Introduction: The Intersection of Art and Politics
Art is often a powerful tool for political expression, a fact that is sometimes overlooked in discussions about music. Just ask bands like Napalm Death, Rage Against The Machine, DragonForce, or Refused if their work doesn’t aim to enlighten and challenge societal norms. Even in its form, a song like “You Suffer” (originally released as a demo in 1986) is an act of rebellion. When a band embraces the avant-garde, it unintentionally becomes political, positioning itself as iconoclastic. From the early origins of the movement, there has always been a desire to shake up the well-established, stagnant society of the past. Today, avant-garde music continues to defy dogmas, seeking to liberate minds and provoke societal evolution.
Hostile Architecture: A Manifesto Against Modern Society
Ashenspire’s latest album, Hostile Architecture, serves as a manifesto against the numerous maladies of modern society, where financial success often takes precedence over personal fulfillment. As a band that loathes the current profit-driven rat race, Ashenspire fully embraces the concept of Recreationalist Anarchism in Black Metal, a movement gaining traction within the genre. Contrary to popular belief, anarchy is not about unlimited freedom or indifference to societal rules, as some punk caricatures might suggest. It is a complex political system built on the rejection of established norms. For a better understanding, I urge you to explore the works of Saul Alinski. Needless to say, I eagerly anticipated the arrival of Hostile Architecture.
The Musical Essence of Hostile Architecture
But how does Hostile Architecture fare musically? Has Ashenspire succeeded in delivering a powerful political message through their music? In the five years since their debut album, the Scottish band has undoubtedly refined their songwriting and style, distancing themselves from their primary influence. It is still evident that Ashenspire holds deep admiration for Devil Doll, even though only the distinct vocal style echoes the Leeds Gentlemen’s Club. There is also a hint of Vaerohn’s vocal intensity in the raw screams. Opening with a long dulcimer intro (played by Otrebor of Botanist) and featuring the saxophone, Hostile Architecture immediately announces its intention to defy conventions. The musical decadence presented to the listener faithfully reflects the decadence of a superficial society. Ashenspire has something to say, and they say it remarkably well. There is no trendy wokism or baseless conspiracy theories here—just a thought-provoking mirror held up for all to see.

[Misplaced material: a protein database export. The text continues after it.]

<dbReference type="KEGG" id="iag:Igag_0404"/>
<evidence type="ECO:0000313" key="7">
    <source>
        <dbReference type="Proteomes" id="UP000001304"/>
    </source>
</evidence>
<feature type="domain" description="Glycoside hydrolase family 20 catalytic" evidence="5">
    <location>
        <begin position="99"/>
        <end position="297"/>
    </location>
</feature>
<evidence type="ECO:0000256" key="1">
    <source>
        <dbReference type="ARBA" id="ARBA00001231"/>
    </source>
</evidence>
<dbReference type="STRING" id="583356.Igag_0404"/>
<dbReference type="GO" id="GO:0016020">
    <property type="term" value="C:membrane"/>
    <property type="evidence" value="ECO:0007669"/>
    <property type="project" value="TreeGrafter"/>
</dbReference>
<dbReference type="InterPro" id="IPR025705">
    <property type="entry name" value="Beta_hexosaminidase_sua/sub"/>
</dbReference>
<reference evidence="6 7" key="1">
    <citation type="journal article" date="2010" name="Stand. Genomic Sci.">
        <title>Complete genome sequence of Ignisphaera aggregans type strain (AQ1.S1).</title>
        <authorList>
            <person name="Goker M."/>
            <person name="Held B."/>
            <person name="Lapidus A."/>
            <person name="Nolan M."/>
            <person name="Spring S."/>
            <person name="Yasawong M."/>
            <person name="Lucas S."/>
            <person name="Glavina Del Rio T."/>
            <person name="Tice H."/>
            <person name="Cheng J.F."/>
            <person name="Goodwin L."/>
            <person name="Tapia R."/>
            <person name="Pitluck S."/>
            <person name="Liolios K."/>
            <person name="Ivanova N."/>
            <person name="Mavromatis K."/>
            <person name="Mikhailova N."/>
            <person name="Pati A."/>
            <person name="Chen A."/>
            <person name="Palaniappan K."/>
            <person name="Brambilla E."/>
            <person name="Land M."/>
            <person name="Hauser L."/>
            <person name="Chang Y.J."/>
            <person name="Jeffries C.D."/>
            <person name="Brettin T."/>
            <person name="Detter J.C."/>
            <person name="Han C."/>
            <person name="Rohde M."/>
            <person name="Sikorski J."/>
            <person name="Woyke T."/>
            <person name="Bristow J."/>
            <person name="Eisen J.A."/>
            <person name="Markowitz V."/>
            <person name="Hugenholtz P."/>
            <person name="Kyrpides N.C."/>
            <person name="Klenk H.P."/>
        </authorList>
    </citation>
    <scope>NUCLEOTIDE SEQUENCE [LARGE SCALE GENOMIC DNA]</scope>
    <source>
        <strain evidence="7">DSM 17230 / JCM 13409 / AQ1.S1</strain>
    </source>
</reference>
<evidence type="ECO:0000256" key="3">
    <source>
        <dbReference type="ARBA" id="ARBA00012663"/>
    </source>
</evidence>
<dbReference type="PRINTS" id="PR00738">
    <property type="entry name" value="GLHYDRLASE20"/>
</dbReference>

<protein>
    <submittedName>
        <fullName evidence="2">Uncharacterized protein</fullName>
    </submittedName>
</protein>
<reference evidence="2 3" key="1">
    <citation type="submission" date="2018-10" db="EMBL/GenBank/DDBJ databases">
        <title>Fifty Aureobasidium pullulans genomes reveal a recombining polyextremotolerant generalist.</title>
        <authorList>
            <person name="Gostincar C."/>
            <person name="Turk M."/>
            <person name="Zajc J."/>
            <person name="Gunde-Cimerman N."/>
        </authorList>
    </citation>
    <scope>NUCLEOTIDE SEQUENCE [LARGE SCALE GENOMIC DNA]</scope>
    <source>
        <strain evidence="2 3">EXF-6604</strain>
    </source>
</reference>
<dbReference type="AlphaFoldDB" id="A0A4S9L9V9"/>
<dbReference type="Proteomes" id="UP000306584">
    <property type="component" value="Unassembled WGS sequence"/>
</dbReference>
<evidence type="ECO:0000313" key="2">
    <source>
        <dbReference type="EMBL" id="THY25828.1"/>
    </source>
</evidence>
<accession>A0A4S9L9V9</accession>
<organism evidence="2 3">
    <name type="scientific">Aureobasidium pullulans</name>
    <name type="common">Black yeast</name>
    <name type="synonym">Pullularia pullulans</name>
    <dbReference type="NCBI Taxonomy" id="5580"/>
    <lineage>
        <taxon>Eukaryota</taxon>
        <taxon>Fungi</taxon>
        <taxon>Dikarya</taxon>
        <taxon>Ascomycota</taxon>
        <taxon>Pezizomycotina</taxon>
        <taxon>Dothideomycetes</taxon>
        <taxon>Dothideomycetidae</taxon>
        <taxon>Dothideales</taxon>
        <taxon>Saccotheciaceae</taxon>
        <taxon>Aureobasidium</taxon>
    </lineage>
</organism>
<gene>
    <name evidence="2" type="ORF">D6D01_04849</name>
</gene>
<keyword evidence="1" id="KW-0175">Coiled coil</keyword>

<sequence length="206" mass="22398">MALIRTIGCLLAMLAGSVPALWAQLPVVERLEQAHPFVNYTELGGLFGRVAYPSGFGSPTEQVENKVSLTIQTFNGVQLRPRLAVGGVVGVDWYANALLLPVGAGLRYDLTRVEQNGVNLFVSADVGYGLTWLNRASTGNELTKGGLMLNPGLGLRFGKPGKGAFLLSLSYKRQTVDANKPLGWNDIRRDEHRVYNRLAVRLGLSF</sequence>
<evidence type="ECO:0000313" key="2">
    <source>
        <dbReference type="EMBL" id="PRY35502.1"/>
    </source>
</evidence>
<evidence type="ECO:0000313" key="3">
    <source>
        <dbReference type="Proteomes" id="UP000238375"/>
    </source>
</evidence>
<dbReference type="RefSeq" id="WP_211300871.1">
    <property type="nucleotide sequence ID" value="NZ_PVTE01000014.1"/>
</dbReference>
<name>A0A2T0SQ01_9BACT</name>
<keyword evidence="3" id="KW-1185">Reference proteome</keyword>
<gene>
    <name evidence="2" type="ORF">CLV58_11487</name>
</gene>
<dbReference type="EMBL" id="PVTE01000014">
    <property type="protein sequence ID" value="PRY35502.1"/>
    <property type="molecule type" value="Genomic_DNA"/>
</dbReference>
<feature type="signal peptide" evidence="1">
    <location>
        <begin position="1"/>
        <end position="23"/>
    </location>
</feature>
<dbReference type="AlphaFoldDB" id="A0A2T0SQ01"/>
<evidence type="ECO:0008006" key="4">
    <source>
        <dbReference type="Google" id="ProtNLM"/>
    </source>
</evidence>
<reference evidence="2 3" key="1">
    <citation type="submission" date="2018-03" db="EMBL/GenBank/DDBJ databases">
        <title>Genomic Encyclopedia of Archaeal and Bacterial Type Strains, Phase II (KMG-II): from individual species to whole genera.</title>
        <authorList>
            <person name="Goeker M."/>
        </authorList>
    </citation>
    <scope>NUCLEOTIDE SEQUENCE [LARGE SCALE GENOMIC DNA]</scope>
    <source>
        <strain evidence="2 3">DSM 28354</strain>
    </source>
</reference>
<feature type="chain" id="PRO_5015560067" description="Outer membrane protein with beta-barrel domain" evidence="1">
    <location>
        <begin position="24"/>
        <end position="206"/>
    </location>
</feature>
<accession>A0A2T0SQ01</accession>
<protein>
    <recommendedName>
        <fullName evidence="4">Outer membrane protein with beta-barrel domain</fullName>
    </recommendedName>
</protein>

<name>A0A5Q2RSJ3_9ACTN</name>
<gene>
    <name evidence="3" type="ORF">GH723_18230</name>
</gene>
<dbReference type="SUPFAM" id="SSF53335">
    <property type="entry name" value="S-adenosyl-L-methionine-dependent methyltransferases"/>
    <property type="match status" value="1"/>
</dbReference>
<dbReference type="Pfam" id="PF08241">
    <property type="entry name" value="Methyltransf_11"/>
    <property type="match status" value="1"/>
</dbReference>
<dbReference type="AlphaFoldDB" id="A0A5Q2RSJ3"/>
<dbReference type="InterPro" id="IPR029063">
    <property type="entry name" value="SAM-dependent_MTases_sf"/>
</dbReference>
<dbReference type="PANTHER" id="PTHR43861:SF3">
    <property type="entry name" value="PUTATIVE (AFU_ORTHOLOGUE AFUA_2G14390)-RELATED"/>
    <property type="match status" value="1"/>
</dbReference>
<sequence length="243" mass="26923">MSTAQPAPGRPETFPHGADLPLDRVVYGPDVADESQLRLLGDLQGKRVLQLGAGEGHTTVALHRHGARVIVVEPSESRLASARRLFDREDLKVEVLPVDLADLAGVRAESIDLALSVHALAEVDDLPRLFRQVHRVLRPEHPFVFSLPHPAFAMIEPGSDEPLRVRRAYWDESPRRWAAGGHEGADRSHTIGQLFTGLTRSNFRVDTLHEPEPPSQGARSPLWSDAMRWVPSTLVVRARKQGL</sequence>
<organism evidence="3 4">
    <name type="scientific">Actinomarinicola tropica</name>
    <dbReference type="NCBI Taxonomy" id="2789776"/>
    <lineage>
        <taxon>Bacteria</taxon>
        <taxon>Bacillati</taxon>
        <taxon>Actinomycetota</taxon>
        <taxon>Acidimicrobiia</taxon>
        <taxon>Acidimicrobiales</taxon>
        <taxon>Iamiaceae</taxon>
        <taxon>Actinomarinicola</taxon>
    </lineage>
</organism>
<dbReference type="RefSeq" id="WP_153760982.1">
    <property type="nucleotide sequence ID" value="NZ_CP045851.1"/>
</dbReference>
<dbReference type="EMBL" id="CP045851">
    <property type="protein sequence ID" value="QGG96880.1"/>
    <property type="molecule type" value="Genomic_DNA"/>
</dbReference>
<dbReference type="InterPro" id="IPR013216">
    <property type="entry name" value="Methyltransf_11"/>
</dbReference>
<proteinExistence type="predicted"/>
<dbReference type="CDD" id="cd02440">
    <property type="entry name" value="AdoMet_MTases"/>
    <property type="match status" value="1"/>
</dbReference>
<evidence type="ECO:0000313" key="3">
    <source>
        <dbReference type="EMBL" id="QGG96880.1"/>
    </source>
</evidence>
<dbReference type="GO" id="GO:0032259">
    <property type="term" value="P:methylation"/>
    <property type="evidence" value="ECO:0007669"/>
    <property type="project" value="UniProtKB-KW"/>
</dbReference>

A Furious Avant-garde Journey
The avant-garde nature of Ashenspire’s music is furious, leaving little room for respite as listeners are confronted with humanity’s failures. The use of saxophone evokes Fleurety and Solefald, while the subtle industrial arrangements bring an urban touch reminiscent of Imperial Triumphant, a dimension often lacking in pure Black Metal. The versatile addition of violins and saxophones should not overshadow the guitars, which remain present and unwavering, sometimes taking a back seat. Ashenspire boldly extends a middle finger laden with a “fuck you” attitude to bloated and greedy shareholders. Once a punk, always a punk!
Powerful Lyrics That Elegantly Convey a Socio-political Message
The lyrics, elegantly crafted, systematically challenge contemporary class struggles that are rigged against the participants in the race for profits and in favor of the privileged few. Woven with urban poetry often associated with rappers or slam poets, Ashenspire’s lyrics leave a lasting impact. For example, “The Law Of Asbestos” references the tragic Grenfell Tower fire in London in 2017, which claimed between 72 and 79 lives. Despite repeated warnings about the inadequate fire safety measures, two residents who voiced concerns were threatened with legal action by the building owners. The imagery is stark but fitting, as Hostile Architecture is built upon shoddy materials—cheap concrete.
Conclusion: A Must-Listen Album with a Political Punch
Hostile Architecture may not be suitable for every ear, but for me, it is undoubtedly the album of the year. With a political message that matches undeniable musical quality, this record is an essential addition to any music collection.
“No great men, only the great many.”